China has been working on a comprehensive Internet security and surveillance program for domestic use for some time.45 China’s global drive in ICTs further enables this development. That is why the revelations of the broad collection and aggregation of millions of peoples’ personal data, like the Shenzhen Database, should be no surprise.46 Simply put, if any of Edward Snowden’s revelations regarding the clandestine surveillance system called PRISM are to be believed, then basically China is creating and packaging its version of PRISM for sale into the stream of global commerce.47 The Senate Foreign Relations Committee found that technologies such as these enable China to “establish, expand, internationalize, and institutionalize a model for digital governance,” enhancing Beijing’s influence over participating regimes and their citizens across the digital domain, especially by leveraging ICTs.48
Moreover, China’s conduct reveals that it has few qualms about harnessing any or all these technologies and techniques to advance its interests. In fact, China’s technologically enforced authoritarianism has been coined "digital dictatorship,” “digital authoritarianism,” or the “new panopticon.”49 The panopticon is particularly disturbing. It harkens back to a prison model championed by the English philosopher Jeremy Bentham in 1795 that was revived in the twentieth century by French intellectual Michel Foucault to describe a government’s extension of social control over its citizens.50 Today, it is possible to replicate and export the digital dragnet in Xinjiang to the farthest corners of the world. While not as pressing and immediate as the financial epidemic, the ICT epidemic represents a steady dosage of digital control along with a gradual deterioration in personal privacy.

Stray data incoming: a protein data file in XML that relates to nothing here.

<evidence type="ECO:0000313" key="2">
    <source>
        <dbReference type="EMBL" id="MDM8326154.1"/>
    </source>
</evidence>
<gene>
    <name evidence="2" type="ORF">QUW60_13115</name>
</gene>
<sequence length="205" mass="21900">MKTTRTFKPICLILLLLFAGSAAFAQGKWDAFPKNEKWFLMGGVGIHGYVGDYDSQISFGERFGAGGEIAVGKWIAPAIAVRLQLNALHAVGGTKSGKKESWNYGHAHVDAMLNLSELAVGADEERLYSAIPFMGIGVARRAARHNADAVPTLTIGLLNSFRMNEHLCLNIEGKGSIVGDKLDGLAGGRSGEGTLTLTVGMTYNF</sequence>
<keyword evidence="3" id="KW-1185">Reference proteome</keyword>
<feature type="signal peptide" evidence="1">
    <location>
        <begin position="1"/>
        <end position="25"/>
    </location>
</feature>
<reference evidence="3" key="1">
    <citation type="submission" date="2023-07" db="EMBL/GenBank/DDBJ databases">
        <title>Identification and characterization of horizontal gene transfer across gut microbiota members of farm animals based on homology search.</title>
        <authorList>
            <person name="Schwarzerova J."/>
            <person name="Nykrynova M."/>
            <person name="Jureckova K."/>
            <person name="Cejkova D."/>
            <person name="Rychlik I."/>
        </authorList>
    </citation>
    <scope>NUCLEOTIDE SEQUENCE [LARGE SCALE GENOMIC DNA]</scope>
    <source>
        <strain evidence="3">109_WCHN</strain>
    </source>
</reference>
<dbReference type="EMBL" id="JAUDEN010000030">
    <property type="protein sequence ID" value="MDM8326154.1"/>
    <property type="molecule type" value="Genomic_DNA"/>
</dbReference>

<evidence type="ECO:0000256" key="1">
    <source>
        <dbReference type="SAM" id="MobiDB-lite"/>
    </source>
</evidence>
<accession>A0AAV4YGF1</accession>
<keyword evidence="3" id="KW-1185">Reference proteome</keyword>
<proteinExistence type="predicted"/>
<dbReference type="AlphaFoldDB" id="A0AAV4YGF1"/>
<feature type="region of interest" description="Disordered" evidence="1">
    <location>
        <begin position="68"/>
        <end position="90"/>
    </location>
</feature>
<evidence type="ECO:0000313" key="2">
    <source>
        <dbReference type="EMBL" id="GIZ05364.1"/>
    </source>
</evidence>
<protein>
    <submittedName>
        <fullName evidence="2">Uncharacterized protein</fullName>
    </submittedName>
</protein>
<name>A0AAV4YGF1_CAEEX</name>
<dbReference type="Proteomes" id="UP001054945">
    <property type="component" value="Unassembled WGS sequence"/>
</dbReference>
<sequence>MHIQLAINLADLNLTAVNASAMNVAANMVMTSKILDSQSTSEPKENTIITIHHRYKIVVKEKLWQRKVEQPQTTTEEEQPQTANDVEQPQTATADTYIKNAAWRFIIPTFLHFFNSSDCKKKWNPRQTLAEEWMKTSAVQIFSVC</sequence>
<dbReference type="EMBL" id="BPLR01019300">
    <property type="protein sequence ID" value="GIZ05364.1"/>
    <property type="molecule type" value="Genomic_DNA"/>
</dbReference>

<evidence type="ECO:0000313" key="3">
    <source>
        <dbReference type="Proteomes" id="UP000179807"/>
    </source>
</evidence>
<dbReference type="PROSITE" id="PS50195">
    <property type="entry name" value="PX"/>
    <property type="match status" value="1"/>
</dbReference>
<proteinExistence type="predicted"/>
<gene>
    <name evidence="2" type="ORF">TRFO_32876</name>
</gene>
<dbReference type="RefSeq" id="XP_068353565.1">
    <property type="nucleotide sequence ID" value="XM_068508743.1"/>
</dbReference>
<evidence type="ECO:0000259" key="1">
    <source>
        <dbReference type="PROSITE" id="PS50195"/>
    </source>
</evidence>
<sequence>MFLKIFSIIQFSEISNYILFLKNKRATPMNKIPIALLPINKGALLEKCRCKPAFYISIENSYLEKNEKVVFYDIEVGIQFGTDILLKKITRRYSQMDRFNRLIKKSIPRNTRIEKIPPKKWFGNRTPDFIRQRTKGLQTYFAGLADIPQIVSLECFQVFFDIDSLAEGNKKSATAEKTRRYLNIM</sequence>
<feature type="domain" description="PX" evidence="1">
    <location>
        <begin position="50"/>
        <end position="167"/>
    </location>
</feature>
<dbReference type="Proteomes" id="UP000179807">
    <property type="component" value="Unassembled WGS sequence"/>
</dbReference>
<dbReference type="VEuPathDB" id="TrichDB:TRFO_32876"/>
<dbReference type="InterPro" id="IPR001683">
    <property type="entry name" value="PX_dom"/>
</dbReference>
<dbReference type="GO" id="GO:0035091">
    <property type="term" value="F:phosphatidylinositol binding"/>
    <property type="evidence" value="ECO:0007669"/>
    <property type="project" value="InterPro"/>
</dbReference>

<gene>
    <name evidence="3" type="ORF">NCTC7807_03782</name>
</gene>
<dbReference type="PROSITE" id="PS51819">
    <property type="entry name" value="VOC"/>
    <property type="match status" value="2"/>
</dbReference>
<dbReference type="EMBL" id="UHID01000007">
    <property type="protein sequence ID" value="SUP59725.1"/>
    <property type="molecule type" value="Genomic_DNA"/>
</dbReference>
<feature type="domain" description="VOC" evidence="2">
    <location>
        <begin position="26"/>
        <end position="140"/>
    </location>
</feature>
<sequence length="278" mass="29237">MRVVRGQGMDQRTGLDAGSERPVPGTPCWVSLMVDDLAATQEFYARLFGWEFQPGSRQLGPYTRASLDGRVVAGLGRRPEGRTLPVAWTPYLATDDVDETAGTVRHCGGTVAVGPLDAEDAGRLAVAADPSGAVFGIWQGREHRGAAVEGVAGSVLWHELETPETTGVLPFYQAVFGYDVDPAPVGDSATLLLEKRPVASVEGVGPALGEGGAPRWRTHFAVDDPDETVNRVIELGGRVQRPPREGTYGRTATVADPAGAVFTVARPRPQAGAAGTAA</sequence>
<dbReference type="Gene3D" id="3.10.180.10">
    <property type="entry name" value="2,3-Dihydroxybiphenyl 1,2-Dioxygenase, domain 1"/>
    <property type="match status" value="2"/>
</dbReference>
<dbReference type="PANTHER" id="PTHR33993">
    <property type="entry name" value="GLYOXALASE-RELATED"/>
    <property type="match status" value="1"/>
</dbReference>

Will These Epidemics Reach Pandemic Level?
China did not pioneer the free market, nor did it create the Internet. Still, Beijing has learned to leverage global finance and ICTs for China’s interests. By opening its financial markets, pulling in global capital, and building out the digital information environment worldwide, China is exporting an excessive level of risk to the world. The overriding concern is that there is no holistic appreciation of the unintended consequences and the impact from the spread of these capabilities and capacities by China abroad. China has spawned an immediate and dangerous financial contagion that risks the health of the global economy. Simultaneously, Beijing promotes a digital control chain that not only links participating governments with their citizens and one another but also binds their data to China.